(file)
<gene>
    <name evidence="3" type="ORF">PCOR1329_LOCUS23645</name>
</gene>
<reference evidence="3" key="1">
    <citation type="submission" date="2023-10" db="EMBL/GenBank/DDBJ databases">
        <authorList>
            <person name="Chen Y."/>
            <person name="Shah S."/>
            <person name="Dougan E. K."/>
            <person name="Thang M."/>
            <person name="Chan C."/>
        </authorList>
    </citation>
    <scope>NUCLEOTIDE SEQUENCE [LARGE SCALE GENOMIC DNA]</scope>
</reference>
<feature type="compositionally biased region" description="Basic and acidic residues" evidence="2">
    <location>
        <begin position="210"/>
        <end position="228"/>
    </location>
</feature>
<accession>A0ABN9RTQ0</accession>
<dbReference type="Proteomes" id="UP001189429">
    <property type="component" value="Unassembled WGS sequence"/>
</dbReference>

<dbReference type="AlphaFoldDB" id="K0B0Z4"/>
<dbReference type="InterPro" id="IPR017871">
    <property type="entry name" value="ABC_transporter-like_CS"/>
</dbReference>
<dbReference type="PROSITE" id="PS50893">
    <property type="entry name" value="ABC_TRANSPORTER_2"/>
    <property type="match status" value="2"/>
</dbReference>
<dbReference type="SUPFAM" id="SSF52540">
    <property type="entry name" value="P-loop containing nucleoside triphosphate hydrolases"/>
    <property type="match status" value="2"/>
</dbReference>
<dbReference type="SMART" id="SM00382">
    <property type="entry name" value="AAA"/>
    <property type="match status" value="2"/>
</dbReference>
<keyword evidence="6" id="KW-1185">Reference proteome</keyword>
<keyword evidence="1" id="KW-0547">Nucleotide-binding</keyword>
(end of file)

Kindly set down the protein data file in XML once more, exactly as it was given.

<gene>
    <name evidence="3" type="ORF">PCOR1329_LOCUS23645</name>
</gene>
<reference evidence="3" key="1">
    <citation type="submission" date="2023-10" db="EMBL/GenBank/DDBJ databases">
        <authorList>
            <person name="Chen Y."/>
            <person name="Shah S."/>
            <person name="Dougan E. K."/>
            <person name="Thang M."/>
            <person name="Chan C."/>
        </authorList>
    </citation>
    <scope>NUCLEOTIDE SEQUENCE [LARGE SCALE GENOMIC DNA]</scope>
</reference>
<feature type="compositionally biased region" description="Basic and acidic residues" evidence="2">
    <location>
        <begin position="210"/>
        <end position="228"/>
    </location>
</feature>
<accession>A0ABN9RTQ0</accession>
<dbReference type="Proteomes" id="UP001189429">
    <property type="component" value="Unassembled WGS sequence"/>
</dbReference>

<dbReference type="AlphaFoldDB" id="K0B0Z4"/>
<dbReference type="InterPro" id="IPR017871">
    <property type="entry name" value="ABC_transporter-like_CS"/>
</dbReference>
<dbReference type="PROSITE" id="PS50893">
    <property type="entry name" value="ABC_TRANSPORTER_2"/>
    <property type="match status" value="2"/>
</dbReference>
<dbReference type="SUPFAM" id="SSF52540">
    <property type="entry name" value="P-loop containing nucleoside triphosphate hydrolases"/>
    <property type="match status" value="2"/>
</dbReference>
<dbReference type="SMART" id="SM00382">
    <property type="entry name" value="AAA"/>
    <property type="match status" value="2"/>
</dbReference>
<keyword evidence="6" id="KW-1185">Reference proteome</keyword>
<keyword evidence="1" id="KW-0547">Nucleotide-binding</keyword>